The Institute’s work will be practical, she adds. Its staff are already meeting public bodies – everyone from NASA to the EU – to discuss areas in which they can act. Mazzucato is especially keen to get involved with the healthcare sector. Governments often fund medical research and yet are then made to pay extortionate prices for the drugs that emerge. “What would things look like if the health sector acted like the military does?” she says. “The military funds a whole load of stuff, and when it comes out – the tanks or bombs or whatnot – the prices aren’t crazy.”

The book was heaped with praise – the Financial Times named it one of its books of the year. A few critics said it sounded like Mazzucato was in love with government, but she easily put them in their place: “I’m from Italy. Believe me, I don’t romanticise the state.” Ever since, Mazzucato has been giving talks advising public bodies on how they can become more entrepreneurial. But as she travelled, she realised few had the tools to do so. It was that realisation that is behind the Institute’s founding. “One goal is to actually put in place a toolkit for public bodies,” she says. “At the moment, they can only justify acting if they see a market failure. That’s very different from being able to say, ‘Let’s go to the moon, baby!’ So we want to give them the tools to know when they can act [to create a new market] and also to understand that they’re allowed to fail along the way – just like venture capitalists do, understanding that failure is part of the innovation process.”

The Institute’s work will be practical, she adds. Its staff are already meeting public bodies – everyone from NASA to the EU – to discuss areas in which they can act. Mazzucato is especially keen to get involved with the healthcare sector. Governments often fund medical research and yet are then made to pay extortionate prices for the drugs that emerge. “What would things look like if the health sector acted like the military does?” she says. “The military funds a whole load of stuff, and when it comes out – the tanks or bombs or whatnot – the prices aren’t crazy.”

The book was heaped with praise – the Financial Times named it one of its books of the year. A few critics said it sounded like Mazzucato was in love with government, but she easily put them in their place: “I’m from Italy. Believe me, I don’t romanticise the state.” Ever since, Mazzucato has been giving talks advising public bodies on how they can become more entrepreneurial. But as she travelled, she realised few had the tools to do so. It was that realisation that is behind the Institute’s founding. “One goal is to actually put in place a toolkit for public bodies,” she says. “At the moment, they can only justify acting if they see a market failure. That’s very different from being able to say, ‘Let’s go to the moon, baby!’ So we want to give them the tools to know when they can act [to create a new market] and also to understand that they’re allowed to fail along the way – just like venture capitalists do, understanding that failure is part of the innovation process.”

The Institute’s work will be practical, she adds. Its staff are already meeting public bodies – everyone from NASA to the EU – to discuss areas in which they can act. Mazzucato is especially keen to get involved with the healthcare sector. Governments often fund medical research and yet are then made to pay extortionate prices for the drugs that emerge. “What would things look like if the health sector acted like the military does?” she says. “The military funds a whole load of stuff, and when it comes out – the tanks or bombs or whatnot – the prices aren’t crazy.”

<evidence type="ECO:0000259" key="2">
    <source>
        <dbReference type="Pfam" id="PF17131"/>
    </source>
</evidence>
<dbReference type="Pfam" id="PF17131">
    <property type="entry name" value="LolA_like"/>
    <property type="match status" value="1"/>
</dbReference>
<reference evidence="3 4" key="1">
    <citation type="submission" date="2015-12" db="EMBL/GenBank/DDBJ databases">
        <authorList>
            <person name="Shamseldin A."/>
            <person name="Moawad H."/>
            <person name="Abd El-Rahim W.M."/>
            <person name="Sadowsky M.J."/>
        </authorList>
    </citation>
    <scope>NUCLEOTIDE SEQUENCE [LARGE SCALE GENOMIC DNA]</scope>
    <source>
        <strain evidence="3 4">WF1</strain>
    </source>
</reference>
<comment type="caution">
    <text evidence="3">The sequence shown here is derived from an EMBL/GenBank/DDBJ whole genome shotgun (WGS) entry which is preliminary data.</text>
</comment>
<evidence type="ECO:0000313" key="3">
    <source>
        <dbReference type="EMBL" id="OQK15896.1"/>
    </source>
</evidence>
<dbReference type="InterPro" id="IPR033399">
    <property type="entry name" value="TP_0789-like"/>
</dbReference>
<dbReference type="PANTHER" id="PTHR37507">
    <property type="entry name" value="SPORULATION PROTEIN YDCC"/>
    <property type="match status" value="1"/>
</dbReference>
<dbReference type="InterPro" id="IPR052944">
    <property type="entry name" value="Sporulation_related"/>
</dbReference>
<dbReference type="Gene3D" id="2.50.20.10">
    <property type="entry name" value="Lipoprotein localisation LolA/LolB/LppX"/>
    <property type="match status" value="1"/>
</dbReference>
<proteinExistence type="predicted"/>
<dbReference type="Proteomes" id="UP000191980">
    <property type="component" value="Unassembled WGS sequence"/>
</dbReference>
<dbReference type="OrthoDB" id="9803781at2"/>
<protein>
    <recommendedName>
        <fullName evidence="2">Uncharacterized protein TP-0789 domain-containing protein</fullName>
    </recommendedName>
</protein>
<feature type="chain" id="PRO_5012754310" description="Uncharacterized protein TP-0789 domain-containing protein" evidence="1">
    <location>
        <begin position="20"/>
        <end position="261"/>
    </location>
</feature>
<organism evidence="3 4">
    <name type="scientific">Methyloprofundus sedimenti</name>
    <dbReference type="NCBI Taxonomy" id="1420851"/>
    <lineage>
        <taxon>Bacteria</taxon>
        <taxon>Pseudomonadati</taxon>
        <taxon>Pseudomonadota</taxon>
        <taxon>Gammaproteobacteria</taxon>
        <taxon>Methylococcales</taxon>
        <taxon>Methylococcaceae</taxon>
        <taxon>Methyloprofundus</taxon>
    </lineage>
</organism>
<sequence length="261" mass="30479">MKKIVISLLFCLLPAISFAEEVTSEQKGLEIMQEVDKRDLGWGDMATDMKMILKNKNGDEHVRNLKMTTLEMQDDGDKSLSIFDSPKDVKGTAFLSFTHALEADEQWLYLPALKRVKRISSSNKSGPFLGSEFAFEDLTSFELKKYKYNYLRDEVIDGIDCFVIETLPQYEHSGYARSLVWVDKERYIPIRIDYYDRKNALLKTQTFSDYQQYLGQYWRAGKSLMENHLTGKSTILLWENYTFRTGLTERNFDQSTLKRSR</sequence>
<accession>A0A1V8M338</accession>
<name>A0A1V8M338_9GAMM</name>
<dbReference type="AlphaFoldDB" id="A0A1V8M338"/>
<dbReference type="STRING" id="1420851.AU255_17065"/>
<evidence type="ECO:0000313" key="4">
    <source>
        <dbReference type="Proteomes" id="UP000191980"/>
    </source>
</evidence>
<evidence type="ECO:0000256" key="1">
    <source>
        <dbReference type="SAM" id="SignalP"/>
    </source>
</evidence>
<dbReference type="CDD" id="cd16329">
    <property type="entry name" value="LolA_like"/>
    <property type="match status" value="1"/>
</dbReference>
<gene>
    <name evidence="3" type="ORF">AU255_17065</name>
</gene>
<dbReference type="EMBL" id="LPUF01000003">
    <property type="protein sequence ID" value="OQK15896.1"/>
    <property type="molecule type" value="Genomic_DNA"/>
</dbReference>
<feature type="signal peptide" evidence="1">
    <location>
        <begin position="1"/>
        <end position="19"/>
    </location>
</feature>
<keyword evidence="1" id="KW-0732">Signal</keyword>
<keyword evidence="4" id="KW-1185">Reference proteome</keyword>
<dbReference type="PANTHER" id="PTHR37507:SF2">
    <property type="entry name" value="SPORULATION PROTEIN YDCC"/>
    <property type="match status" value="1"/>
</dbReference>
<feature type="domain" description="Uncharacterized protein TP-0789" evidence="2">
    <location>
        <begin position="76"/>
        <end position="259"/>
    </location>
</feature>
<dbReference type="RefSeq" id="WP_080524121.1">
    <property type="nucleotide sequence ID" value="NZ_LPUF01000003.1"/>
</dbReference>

“Everyone talks about public debt, and needing to maintain austerity, but it’s private debt that’s the problem”
“Everyone talks about public debt, and needing to maintain austerity, but it’s private debt that’s the problem”
“Everyone talks about public debt, and needing to maintain austerity, but it’s private debt that’s the problem”

Mazzucato’s workload and ambition make her stand out from most economists. But there is one other thing too: her optimism, although it isn’t always immediately apparent. She talks openly, for example, about how our current system of capitalism isn’t working, how it is driving inequality. She also remarks that the UK seems destined for another financial crisis along the lines of 2008’s Great Recession. “Everyone talks about public debt, and needing to maintain austerity, but it’s private debt that’s the problem. It caused the financial crisis and it’s back to record levels.” It is a dark picture, but unlike most economists, Mazzucato smiles as she talks about it. Why isn’t she holding her head in her hands in despair? “Because we can change things,’ she says. “The markets are created, so we just have to work out what markets we want.”

Mazzucato traces a lot of today’s problems back to the low levels of investment in the economy, with businesses using profits to pay dividends or fund share buyback schemes, rather than investing in R&D. It would be easy to curb such a problem, she says. “Those big share buyback schemes used to be illegal. There used to be conditions set by governments requiring firms that received public benefits to reinvest profits back into the economy. Bell Labs [the company that invented the laser] actually came out of the government telling AT&T they have to reinvest the profits in order to maintain their monopoly status. That’s a symbiotic ecosystem! When I talk to companies, they say, ‘We know it sucks, but there’s pressure from the market to do this.’ Well, wait a second, the market’s an outcome – what happens if you behaved differently?”

Mazzucato starts talking about the firms who do already act a little differently, such as Huawei, the world’s largest telecoms company, which happens to be a cooperative, and Ericsson, the Swedish technology firm that is much less financialised than competitors such as Cisco, so it can reinvest most of its profits in research. Rules could be put in place to ensure more companies acted like these, she says. They don’t have to be outliers. “We could produce a different type of capitalist market if we wanted to. This isn’t about communism. There are choices.”